Introduction: Sam Flynn Suit From TRON Legacy
Okay all... so more than a few people have asked for this Instructable. I hope I am able to explain enough. Sadly I didn't completely document the whole process, but here it goes!
Step 1: Electroluminecent Tech
EL for short, comes in many different forms. Sheets, strips, tape, ribbon, even flexible fabric (although I didn't discover this version until after my suit was made.) The version I used was a cuttable form I first saw on a webseries on Revision3 internet TV. I found it on the site: http://electroluminescence-inc.com/
Attached are some photos. The checked pattern around the perimeter alternates the connection points (anode + / cathode -) which allows the sheet to be cut so long as two opposite contacts are connected to the sheet.
Step 2: Shapes and Things
I designed the pattern on a computer after many measurements. I cut them out on paper and layed them on the suit to ensure everything fit right. It probably took 5 tries to get the shapes just right. I was also trying to use as little of the EL material as possible as the sheets are almost $50 for an 8.5" by 11" sheet.
Once I was confident that:
1. the shapes were just right.
2. I had two contacts (+/-) connecting to each shape.
3. I could wire them all together easily in the suit based on the current configuration.
I had my girlfriend cut them out! haha. Seriously, she's good with a blade.
Step 3: Wire It Up!!
This section is missing some images and detail because I was so rushed to finish before Halloween. I will update by middle of March.
First step is too attach all the wires to the EL shapes. I used solder and copper tape, along with binder clips to hold everything together. This step is by far the weakest part of the costume (and why at the end of this instructable I say what I say). After attached the wires I fed them thru small holes in the suit so all the wiring is hidden inside. This made things incredibly difficult, but it is awesome when people don't understand how the suit works because everything is hidden!!
I wired the shapes each in 5 sections, each of which are in a parallel circuit.( Front Right Torso and Legs, Front Left Torso and Legs, Back left torso and legs, Back right torso and legs, head and arms.) It is important to keep everything in parallel as the brightness of the lights depend highly on voltage and current remaining consistent. All the wiring met underneath the 'vanson' text in the back center of the suit. I plan to hide the inverter and power pack for the EL tech in the holder for my disc.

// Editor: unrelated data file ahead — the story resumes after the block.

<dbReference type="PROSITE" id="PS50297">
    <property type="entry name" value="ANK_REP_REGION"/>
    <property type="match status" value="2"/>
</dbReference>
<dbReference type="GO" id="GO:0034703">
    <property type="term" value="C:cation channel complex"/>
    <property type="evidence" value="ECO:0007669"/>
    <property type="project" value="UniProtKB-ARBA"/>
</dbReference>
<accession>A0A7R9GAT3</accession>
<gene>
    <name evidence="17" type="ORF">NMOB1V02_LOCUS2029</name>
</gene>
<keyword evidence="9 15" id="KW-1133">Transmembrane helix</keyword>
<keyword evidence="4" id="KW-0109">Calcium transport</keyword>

The shapes were then taped to the suit using very clear packing tape. Sounds cheap, but I knew I would be painting the suit and the paint would hide and hold the tape on the suit. Be sure to test the shapes as you work and especially before taping everything into place!
Step 4: Disc Holder
I designed the disc holder using Solidworks and printed it on a rapid prototyping machine. This was quicker and easier for me since I had these resources at my fingertips (the only thing a corporation is good for).
I made two pieces. Attached are pdf drawings of the parts. *Note, if you copy this design it will fit almost perfectly with the Deluxe Toy Disc. I printed the parts and used a dremel to dig out some notches for the 4 nubs on the interior of the ring. Directly underneath these divots I hot glued magnets. I also hot glued matching magnets on the inside of the toy disc.
(Pictures to come)
This made the disc easily removable.
Inside the holder I hid the inverter and battery pack for all the EL sheets.
I screwed the back cover from the inside of the suit, thru the leather and into the back disc holder. Having the back plate on the inside of the suit added stability to the holder.
Step 5: PAINT!
Probably the simplest part of the costume. I removed the disc holder to paint it separately and ensure that all parts are painted evenly.
I covered all the parts of the EL that I wanted to light up. Here is also the chance to fix any mis-alignments since the paint will cover up the edges. I painted the edges of the tape with a plastic coating paint normally used to coat handles of tools, "Plasti Dip". It is flexible yet strong and won't crack upon bending. I used a brush for these parts to make sure the tape was held down.
The rest of the suit is a mixture of a spray version of "Plasti Dip" for the leather parts and matt black paint for the fabric parts.
Finally remove the tape!
Step 6: Re-test...uh Oh...
As always nothing is perfect and some wiring needed to be redone, but eventually it worked!!
Step 7: Epilogue
It was a rough ride and I was rushing all the way until Halloween, but it was fun.
For next year I think I am going to recreate the costume using a more flexible and reliable EL technology.
After a night of partying some of the EL panels stopped lighting up where they were bent multiple times.